The relationship between rate of sediment discharge and rate of water discharge at a cross section of a stream is frequently expressed by an average curve. This curve is the sediment rating curve. It has been widely used in the computation of average sediment discharge from water discharge for periods when sediment samples were not collected. This report discusses primarily the applications of sediment rating curves for periods during which at least occasional sediment samples were collected. Because sediment rating curves are of many kinds, the selection of the correct kind for each use is important. Each curve should be carefully prepared. In particular, the correct dependent variable must be used or the slope of the sediment rating curve may be incorrect for computing sediment discharges. Sediment rating curves and their applications were studied for the following gaging stations:
1. Niobrara River near Cody, Nebr.
2. Colorado River near Grand Canyon, Ariz.
3. Rio Grande at San Martial, N. Mex.
4. Rio Puerto near Bernardo, N. Mex.
5. White River near Kadoka, S. Dak.
6. Sandusky River near Fremont, Ohio
Except for the Sandusky River and the Rio Puerco, which transport mostly fine sediment, one instantaneous sediment rating curve was prepared for the discharge of suspended sands, at each station, and another for the discharge of sediment finer than 0.082 millimeter. Each curve was studied separately, and by trial-end-error multiple correlation some of the factors that cause scatter from the sediment rating curves were determined. Average velocity at the cross section, Water temperature, and erratic fluctuations in concentration seemed to be the three major factors that caused departures from the sediment rating curves for suspended sands. The concentration of suspended sands varied with about the 2.8 power of the mean velocity for the four sediment, rating curves for suspended sands. The effect of water temperature was not so consistent as that of velocity and theoretically should vary considerably with differences in the size composition of the suspended sands. Scatter from the sediment rating curves for sediments finer than 0.082 millimeter seemed to be caused by changes in supply of these sediments. Some of the scatter could be explained by seasonal variations, by a pattern of change in concentration of fine sediment following a rise, or by source of the runoff as indicated by the measured relative flows of certain tributaries. Daily or instantaneous sediment rating curves adjusted for factors that account for some of the scatter from an average curve often can be used to compute approximate daily, monthly, and annual sediment discharges. Accuracy of the computed sediment discharges should be better than average for streams that transport mostly sands rather than fine sediments and for some ephemeral or intermittent streams, such as Rio Puerco, in semiarid regions.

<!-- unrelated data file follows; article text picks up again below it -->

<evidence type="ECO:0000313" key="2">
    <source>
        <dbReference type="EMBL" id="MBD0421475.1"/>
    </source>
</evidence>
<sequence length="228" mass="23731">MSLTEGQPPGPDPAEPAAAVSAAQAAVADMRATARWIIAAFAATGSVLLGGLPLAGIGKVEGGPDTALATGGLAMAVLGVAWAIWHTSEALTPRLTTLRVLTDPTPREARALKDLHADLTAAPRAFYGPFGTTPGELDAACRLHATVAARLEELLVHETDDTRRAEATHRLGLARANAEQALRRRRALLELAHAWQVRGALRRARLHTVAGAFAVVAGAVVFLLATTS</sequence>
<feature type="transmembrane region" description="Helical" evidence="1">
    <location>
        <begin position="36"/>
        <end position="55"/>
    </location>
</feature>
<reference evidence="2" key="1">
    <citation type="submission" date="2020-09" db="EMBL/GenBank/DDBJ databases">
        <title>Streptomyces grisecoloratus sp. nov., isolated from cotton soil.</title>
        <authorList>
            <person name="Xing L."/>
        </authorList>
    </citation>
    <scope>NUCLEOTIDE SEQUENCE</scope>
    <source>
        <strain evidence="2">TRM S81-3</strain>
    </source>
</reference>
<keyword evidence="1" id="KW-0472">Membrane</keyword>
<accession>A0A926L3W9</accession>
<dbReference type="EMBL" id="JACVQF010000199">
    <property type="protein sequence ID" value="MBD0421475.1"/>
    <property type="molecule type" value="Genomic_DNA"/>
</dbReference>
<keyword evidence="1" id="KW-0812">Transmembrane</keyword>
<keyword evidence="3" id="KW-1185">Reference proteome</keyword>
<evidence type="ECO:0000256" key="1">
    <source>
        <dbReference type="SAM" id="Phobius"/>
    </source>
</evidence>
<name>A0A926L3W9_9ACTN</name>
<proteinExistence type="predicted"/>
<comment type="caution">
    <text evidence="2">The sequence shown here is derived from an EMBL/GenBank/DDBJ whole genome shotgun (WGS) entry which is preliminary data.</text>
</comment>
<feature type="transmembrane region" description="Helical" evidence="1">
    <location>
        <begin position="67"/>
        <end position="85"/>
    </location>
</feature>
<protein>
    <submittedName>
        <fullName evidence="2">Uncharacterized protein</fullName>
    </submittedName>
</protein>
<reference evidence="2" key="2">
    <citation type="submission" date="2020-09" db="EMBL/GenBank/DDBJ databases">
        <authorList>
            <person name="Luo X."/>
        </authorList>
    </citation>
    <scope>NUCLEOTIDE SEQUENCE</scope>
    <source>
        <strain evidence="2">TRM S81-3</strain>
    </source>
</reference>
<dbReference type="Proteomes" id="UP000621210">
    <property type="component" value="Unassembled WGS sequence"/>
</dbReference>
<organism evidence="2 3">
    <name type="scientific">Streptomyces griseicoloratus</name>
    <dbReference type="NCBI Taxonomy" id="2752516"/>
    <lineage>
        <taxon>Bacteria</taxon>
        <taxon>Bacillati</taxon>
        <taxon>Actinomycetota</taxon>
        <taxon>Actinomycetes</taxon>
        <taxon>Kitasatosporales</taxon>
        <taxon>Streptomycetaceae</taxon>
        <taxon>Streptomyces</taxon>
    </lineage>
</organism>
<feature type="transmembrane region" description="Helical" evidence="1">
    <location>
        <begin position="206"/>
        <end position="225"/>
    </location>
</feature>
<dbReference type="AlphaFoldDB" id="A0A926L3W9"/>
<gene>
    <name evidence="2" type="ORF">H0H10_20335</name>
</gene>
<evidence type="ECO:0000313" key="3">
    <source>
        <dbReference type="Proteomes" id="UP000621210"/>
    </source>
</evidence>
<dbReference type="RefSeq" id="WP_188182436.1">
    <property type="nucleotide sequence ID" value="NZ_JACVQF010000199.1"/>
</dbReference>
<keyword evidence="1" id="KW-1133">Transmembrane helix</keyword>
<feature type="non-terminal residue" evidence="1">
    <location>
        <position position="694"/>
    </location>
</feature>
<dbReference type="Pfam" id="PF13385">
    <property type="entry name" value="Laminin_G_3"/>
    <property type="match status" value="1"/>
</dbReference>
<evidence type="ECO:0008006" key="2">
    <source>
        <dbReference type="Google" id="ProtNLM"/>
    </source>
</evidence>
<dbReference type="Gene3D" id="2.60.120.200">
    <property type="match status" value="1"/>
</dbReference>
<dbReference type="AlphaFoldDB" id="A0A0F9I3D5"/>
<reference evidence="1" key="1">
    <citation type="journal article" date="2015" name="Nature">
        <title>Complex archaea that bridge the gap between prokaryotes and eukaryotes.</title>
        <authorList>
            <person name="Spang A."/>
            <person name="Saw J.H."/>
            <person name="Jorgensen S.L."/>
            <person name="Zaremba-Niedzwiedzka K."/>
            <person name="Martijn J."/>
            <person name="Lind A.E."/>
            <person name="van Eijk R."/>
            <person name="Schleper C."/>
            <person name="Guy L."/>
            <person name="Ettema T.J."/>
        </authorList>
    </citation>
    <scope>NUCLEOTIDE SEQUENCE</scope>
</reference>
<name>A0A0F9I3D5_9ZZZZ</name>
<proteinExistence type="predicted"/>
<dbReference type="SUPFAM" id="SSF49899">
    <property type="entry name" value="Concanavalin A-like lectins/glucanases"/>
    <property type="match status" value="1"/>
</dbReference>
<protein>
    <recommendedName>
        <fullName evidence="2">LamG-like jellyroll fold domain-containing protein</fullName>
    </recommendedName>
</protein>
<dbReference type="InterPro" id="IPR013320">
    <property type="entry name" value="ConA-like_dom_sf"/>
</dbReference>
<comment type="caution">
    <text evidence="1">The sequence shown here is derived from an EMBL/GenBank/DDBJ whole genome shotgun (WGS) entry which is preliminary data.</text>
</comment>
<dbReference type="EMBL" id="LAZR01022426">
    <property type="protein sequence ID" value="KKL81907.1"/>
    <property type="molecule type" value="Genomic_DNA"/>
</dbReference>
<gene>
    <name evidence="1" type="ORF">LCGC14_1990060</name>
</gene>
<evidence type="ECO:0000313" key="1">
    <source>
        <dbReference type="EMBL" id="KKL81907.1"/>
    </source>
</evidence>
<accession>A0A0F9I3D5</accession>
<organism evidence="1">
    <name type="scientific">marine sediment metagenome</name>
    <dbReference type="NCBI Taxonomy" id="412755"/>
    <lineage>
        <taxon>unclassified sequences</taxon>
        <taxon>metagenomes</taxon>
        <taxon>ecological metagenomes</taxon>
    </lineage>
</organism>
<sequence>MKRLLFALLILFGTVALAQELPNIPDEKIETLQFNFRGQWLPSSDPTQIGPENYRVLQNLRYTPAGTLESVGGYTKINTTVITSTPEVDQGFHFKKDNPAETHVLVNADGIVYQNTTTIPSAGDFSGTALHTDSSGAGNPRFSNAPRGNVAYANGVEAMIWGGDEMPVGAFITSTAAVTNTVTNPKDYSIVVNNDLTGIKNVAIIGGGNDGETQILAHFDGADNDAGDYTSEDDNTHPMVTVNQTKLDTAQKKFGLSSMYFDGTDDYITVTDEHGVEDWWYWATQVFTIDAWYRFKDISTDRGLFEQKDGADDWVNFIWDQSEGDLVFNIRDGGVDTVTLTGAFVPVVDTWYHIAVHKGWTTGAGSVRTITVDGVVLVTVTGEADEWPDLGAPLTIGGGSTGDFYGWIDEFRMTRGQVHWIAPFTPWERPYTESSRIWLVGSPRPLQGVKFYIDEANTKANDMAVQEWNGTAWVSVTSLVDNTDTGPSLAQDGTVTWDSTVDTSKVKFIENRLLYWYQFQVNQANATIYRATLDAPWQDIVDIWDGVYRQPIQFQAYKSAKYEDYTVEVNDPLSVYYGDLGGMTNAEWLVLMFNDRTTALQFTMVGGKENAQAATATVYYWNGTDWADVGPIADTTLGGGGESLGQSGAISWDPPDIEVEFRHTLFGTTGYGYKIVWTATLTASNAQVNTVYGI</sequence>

Accuracy of computed sediment discharges can be much improved for many streams by shifting the sediment rating curve on the basis of 2 or 4 measurements of sediment discharge per month. Of 26 annual sediment discharges that were computed by shifting sediment rating curves to either 2 or 4 measured sediment discharges per month, 18 were within I0 percent of the annual-sediment discharges that were computed on the basis of a daily sampling program. Monthly and daily sediment discharges computed from daily or instantaneous sediment rating curves, either shifted or unshifted, were less accurate than similarly computed annual sediment discharges. Even so, the difference in cost between occasional sediment samples and daily samples is so great that the added accuracy from daily sampling may not Justify the added cost.
Monthly and annual sediment-rating curves can be applied simply, with adjustments if required, to compute monthly and annual sediment discharges with reasonably good accuracy for gaging stations like the Rio Puerco near Bernardo,